Wrench was already running through all the possible excuses he could give them. They only had to check the camera feed to know that he was at the exit door at the time the officer mentioned.
“I was here, sir. And I think I know what you’re talking about.” The officer looked at him intently. “I heard something. It sounded like it was coming from the other side of the emergency door, so I checked it out. The lock disengaged. I was surprised. But after several seconds, the lock engaged again.”
“Why didn’t you report this, boy? Someone could have been trying to enter your shop!”
“I thought it was a malfunction. And besides, I didn’t hear anything afterwards. So maybe I was just hearing things. I’m sorry, sir. Won’t happen again.” Wrench’s hand fidgeted behind his back. He was looking closely at the officer’s reaction, waiting for a sign that he was buying into his story.
“This is unacceptable. First, your cameras aren’t well-placed, then you fail to report suspicious activity.”
The officer pulled out an EC standard-issued handheld and pointed it towards Gregorio and then to Wrench to ID them. “Your fines and other requirements can be settled at any EC precinct. And I’ll need a copy of the surveillance recordings.” Gregorio had already begun typing away on his armband to send the recordings. “Thank you. That is all. Good day.”
The moment the officers were out of sight, Gregorio turned to Wrench with a heavy gaze.
“What was that about?” Gregorio asked, his voice stern.
“Nothing. I have no idea what happened. I just hea-”
“Cut the crap, kid. You think you’re good at lying but you can’t slip one past me. If you weren’t so good with your hands I would’ve canned you months ago. I just ask you one favor–whatever it is you’re up to, don’t get me involved, claro?”
“Yes. Yes, Gregorio,” Wrench mumbled nervously.
The rest of the morning held no more surprises. There was obviously tension between the two. But neither one of them wanted to talk about it.
“Hey Gregorio, I’ll be out for a bit.” It was already lunch hour and he had to get to Callus and tell him the news.
“Yeah. Okay. Don’t take too long,” He gave Wrench a half-hearted wave without turning his head away from the piece he was working on.
Wrench wove his way through the corridors to the Dump, feeling uneasy, more so than usual. Every EC personnel he passed made him nervous. He told himself that they had no idea what he was up to, and that there was no reason to panic, but he was failing in his attempt to calm his nerves. When he got to the Dump, he actually caught himself breathing a sigh of relief.
“Back already? This can’t be good,” Callus said.
Wrench inched close and whispered, “It worked.”
Callus was confused for a second but then his eyes lit up. He grabbed Wrench by the arm and pulled him into the store.
On the table at the back was an old radio. At least that’s what it looked like from the outside. Every time they talked, Callus would turn the knobs on the radio before uttering a single word. “There. We can talk now. What do you mean it worked?”
“It actually worked. I was able to unlock the emergency door. It was awesome!”
“Wait a minute. Which emergency door? Don’t tell me it’s the one at Gregorio’s?” Wrench gave him a guilty look. “Dammit, Wrench! Careless. You’ll get caught in no time if you keep that up.”
“Yeah. In retrospect, it was pretty careless. The mutts came to the shop this morning and asked us a few questions.”
“I handled it. Don’t worry about it. And it won’t happen again.”
“What did Gregorio say?”
“He knew I was up to something. But he just said not to drag him into it.”
“You better not. I’m telling you.”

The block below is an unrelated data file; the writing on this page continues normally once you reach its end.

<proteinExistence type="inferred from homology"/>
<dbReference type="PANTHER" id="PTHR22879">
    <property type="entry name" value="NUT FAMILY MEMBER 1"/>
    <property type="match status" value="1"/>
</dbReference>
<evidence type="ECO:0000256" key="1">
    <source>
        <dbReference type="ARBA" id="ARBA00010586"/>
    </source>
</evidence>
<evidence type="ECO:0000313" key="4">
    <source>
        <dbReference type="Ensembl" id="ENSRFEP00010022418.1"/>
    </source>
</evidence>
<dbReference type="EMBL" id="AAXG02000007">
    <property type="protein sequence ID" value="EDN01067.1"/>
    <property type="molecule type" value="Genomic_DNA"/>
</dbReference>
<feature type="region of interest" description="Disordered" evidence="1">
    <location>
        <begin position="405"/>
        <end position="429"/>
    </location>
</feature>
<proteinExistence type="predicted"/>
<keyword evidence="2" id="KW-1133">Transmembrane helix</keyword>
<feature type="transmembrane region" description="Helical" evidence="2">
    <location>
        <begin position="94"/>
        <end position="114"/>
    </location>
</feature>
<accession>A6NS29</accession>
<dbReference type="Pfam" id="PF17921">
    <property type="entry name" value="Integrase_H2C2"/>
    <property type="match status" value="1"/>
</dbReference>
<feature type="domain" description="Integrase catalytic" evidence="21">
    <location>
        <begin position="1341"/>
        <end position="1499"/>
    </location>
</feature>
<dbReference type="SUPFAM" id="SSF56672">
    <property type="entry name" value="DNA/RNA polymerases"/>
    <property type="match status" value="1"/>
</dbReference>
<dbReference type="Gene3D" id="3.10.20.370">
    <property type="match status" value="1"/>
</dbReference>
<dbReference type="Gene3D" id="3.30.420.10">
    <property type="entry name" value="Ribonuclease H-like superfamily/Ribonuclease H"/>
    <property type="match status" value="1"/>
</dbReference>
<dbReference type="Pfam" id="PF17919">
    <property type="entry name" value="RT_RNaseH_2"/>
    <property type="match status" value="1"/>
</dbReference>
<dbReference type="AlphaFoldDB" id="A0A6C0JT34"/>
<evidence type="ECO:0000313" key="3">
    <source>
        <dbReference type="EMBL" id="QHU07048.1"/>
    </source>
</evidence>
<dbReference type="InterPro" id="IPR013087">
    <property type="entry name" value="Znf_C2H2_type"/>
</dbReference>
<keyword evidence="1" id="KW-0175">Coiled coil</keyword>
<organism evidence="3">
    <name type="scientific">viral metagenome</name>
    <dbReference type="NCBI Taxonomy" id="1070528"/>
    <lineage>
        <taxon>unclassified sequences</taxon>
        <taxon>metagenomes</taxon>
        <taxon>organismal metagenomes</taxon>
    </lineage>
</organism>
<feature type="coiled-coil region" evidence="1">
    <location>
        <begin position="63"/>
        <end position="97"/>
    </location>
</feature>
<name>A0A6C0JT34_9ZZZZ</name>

“Yeah. I know. Sorry, Callus.”
Callus stood still for a moment. He looked like an old man trying to figure out what to do with his son. Wrench always thought it didn’t suit him. Gregorio? Sure! But Callus? He was older than Wrench, alright, but Gregorio was well ahead in that department.
“Okay. Now tell me what happened.”
“I was able to interface with the panel. I unlocked the door. I used the ODU chipset like you told me to.”
“Hand it over. Let’s see if it actually works.”
Wrench removed his armband and gave it to Callus. Callus examined the components and connections.
“Impressive. This is good. Pretty messy, though. Then again, I stopped expecting your work to be clean a long time ago.”
Callus grabbed some wires to connect the armband to his rig, which was way tidier than Wrench’s. “I’ll run some tests but if you say it worked and the EC noticed, then I think you’re done with the first step. Congrats. But interfacing with a door is one thing. Interfacing with a handheld and piggybacking its query is a different thing entirely. We’ll also need some rare parts for that. Hopefully, we’ll get some of what you need in the next shipment.”
Callus busied himself with the tests while Wrench ate his lunch.
“So, am I good or what?”
“Everything seems to be okay. Oh, the latency. It’s pretty high. You’ll need your armband to be able to communicate with their system quickly. Otherwise, by the time you send your command through, the query will be finished.” Callus disconnected the armband. “Here.”
“Thanks for the help.” He reached out to get the armband but Callus snatched it back as he was about to grab it. “Hey!”
“Listen, Wrench. You are treading on very thin ice here. What we are doing is very dangerous. We can get voided for this. Be careful, cover your tracks. Use every trick you know.” Callus paused, a grim look on his face. “You probably haven’t heard about this because The Phoenix hasn’t come out with a new issue in the last few weeks. But someone was murdered. Not like a robbery gone bad kind of murder. It was planned, calculated, and very clean. My point is, something’s amiss. The boat is being rocked, and with all the stuff you’re doing, you don’t want to add to the rocking.”
“Okay,” Wrench was a little shaken. “I hear you. I’ll be careful. I promise.”
Callus handed the armband back to him.
As he walked back to the shop, he thought of what Callus said. Callus was impressed. The first step was done. After months of working and waiting, mostly waiting, he was getting somewhere. It was gonna be hard, dangerous even. But the thought of seeing his brother again was all the encouragement he needed.
“I’m coming, Ryan. I’ll find you.”